United States District Court, W.D. Kentucky, Owensboro Division
DONALD E. PAWLEY PLAINTIFF
BEL BRANDS USA, INC. DEFENDANT
MEMORANDUM OPINION AND ORDER
H. McKinley Jr., Senior United States District Judge.
matter is before the Court on Defendant's Motion for
Summary Judgment. [DN 20]. Fully briefed, this matter is ripe
for decision. For the following reasons, the Court holds that
Defendant's Motion is GRANTED.
April 2005, Plaintiff Donald E. Pawley was employed by
Defendant Bel Brands USA, Inc. [DN 23-1 at 1]. Mr. Pawley was
forty-nine years old at the time. [Id.]. He was
hired to work at Bel Brands' facility in Leitchfield,
Kentucky where it manufactures cheese. [Id.]. Around
2009, Mr. Pawley was diagnosed with high blood pressure.
[Id. at 13]. In June 2009, Mr. Pawley became a
Warehouse Operator. [Id. at 1]. He held this
position until he was terminated in May 2016. [Id.
at 1, 11].
August 2013, Rod Inman became Mr. Pawley's supervisor.
[Id. at 2]. Mr. Pawley alleges that on at least
three occasions he reported unsafe working conditions to his
supervisors, including Mr. Inman. [DN 1 ¶¶ 18-21].
Mr. Pawley also alleges that Mr. Inman was “verbally
abusive” and would make comments about his age or high
blood pressure. [DN 23-1 at 15]. Mr. Pawley never reported
the comments to anyone in management or human resources.
[Id. at 15- 16]. Nor did Mr. Pawley ever make any
complaints that he believed that he was being discriminated
against or harassed by Mr. Inman. [Id.].
Mr. Pawley was hired, he received and reviewed Bel
Brands' Employee Handbook. [Id. at 2]. It
describes the progressive disciplinary system which includes
four levels: Level 1 (Verbal Warning), Level 2 (Written
Warning), Level 3 (Final Written Warning and/or three-day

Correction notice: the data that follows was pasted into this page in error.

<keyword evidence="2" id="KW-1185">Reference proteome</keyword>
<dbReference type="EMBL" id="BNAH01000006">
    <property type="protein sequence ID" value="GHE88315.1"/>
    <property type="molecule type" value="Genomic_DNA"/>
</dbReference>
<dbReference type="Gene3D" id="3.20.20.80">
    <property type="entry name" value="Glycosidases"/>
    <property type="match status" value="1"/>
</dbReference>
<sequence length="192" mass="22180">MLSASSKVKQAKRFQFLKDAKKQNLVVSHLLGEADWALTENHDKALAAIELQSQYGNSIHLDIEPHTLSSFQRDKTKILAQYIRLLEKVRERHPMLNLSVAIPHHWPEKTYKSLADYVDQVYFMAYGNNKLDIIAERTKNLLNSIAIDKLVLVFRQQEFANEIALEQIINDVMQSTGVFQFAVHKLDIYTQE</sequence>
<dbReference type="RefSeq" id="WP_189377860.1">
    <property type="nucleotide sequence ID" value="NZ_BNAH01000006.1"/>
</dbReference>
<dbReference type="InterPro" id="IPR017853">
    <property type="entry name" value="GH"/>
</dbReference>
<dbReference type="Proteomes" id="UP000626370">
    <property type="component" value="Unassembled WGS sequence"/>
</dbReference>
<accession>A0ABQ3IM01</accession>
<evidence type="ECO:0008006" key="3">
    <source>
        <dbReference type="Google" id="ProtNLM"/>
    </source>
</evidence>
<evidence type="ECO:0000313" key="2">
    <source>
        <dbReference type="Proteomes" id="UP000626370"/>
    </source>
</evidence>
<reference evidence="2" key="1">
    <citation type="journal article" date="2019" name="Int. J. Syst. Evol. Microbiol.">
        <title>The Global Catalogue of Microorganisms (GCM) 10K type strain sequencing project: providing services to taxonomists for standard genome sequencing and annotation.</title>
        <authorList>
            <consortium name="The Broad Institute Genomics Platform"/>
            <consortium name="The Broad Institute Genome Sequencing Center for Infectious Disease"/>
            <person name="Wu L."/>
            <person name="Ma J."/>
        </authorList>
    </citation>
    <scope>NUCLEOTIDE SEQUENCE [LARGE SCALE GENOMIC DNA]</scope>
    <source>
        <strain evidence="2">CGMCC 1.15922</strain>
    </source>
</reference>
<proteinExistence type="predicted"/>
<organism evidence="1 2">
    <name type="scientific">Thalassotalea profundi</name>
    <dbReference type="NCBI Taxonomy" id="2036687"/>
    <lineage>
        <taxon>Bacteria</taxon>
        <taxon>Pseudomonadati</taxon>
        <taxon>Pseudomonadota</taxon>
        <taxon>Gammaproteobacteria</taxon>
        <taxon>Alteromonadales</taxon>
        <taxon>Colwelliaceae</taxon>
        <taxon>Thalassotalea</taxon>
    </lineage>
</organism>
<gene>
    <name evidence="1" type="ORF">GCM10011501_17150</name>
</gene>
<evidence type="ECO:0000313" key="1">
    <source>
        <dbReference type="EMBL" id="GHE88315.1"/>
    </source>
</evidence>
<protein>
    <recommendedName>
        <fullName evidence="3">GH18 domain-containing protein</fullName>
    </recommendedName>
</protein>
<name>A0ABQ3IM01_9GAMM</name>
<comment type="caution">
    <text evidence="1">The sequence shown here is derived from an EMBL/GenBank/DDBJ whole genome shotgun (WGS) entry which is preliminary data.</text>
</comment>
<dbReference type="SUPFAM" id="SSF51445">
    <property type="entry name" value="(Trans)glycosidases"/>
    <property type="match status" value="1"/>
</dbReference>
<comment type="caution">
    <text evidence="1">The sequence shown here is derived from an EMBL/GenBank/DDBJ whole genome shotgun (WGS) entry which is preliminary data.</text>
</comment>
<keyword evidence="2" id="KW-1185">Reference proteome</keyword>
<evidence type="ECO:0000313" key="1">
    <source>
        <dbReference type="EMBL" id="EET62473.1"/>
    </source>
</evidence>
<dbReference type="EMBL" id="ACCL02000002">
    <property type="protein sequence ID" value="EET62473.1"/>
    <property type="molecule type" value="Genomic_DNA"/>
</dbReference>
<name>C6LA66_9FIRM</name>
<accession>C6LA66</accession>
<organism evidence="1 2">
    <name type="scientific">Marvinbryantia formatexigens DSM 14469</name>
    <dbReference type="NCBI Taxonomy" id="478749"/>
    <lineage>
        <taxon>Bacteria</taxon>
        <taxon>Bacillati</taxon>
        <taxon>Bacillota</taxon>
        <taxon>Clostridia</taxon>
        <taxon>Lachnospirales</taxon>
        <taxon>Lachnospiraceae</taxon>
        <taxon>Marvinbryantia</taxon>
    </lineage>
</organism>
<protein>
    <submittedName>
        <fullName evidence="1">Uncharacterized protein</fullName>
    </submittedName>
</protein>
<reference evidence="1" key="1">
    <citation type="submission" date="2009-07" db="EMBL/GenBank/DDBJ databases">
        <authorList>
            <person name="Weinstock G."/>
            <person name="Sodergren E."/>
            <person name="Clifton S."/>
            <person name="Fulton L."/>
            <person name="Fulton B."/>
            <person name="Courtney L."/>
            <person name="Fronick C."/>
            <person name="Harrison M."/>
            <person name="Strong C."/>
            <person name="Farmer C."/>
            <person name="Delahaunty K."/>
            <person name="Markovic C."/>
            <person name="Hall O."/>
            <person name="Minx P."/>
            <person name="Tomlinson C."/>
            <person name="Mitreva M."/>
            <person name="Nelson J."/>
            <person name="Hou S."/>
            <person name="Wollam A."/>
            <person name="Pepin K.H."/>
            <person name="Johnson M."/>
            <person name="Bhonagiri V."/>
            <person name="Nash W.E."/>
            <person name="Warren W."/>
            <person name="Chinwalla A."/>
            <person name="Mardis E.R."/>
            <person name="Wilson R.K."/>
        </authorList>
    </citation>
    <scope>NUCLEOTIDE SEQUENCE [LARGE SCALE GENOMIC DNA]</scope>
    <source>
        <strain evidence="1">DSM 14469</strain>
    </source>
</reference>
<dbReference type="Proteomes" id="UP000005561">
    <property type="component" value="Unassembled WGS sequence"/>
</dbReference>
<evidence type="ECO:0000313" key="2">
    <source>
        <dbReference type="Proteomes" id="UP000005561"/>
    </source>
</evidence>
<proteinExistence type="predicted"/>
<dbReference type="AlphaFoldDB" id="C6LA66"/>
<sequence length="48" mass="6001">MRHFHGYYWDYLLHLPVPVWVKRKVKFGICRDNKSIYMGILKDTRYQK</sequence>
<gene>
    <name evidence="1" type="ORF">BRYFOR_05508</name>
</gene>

suspension), and Level 4 (Termination). [Id. at
3-4]. It also explains that all warnings issued remain in
effect for one calendar year from the date of issue.
[Id. at 4]. Mr. Pawley received infractions in July
2005, September 2006, and October 2012. [Id.] But it
was the four infractions that Mr. Pawley received in his last
six months of employment that led to his termination.
[Id. at 10].
December 2015, Mr. Inman gave Mr. Pawley a verbal warning
because he was not pulling enough product. [Id. at
7]. In mid-April 2016, Mr. Pawley received a written warning
for failing to place pulled supplies into the staging area.
[Id. at 7-8]. In May 2016, Mr. Pawley received a
three-day suspension related to a missing cage bolt on his
forklift. [Id. at 8]. After his suspension, Mr.
Pawley had a fourth performance infraction when he pulled
whey powder out of order. [Id. at 9-11].
Chain Manager Paul Myers decided to terminate Mr. Pawley in
accordance with the terms of Bel Brands' progressive
discipline policy because it was Mr. Pawley's fourth
performance infraction during the previous twelve months.
[Id. at 10]. When Mr. Myers informed Mr. Inman of
his decision to terminate Mr. Pawley, it was Mr. Inman that
asked that Mr. Pawley be given another chance. [Id.
at 10-11]. However, Mr. Myers explained to Mr. Inman that the
progressive discipline policy needed to be followed and
instructed Mr. Inman to deliver the termination decision to
Mr. Pawley. [Id.]. When Mr. Pawley was terminated he
was sixty years old. [Id. at 16]. Since June 2016,
Mr. Pawley has been working for Otis Bryant as a truck
driver. [Id. at 14].
Pawley filed suit against Bel Brands in July 2018, in Grayson
County Circuit Court alleging (1) wrongful discharge; (2)
disability discrimination; and (3) age discrimination. [DN
1-3]. Bel Brands removed the case to the United States
District Court for the Western District of Kentucky,
Owensboro Division based on diversity jurisdiction. [DN 1].
Bel Brands now moves for summary judgment. [DN 20].
Standard of Review
the Court may grant a motion for summary judgment, it must
find that there is no genuine dispute as to any material fact
and that the moving party is entitled to judgment as a matter
of law. Fed.R.Civ.P. 56(a). The moving party bears the
initial burden of specifying the basis for its motion and
identifying that portion of the record that demonstrates the
absence of a genuine issue of material fact. Celotex
Corp. v. Catrett, 477 U.S. 317, 322 (1986). Once the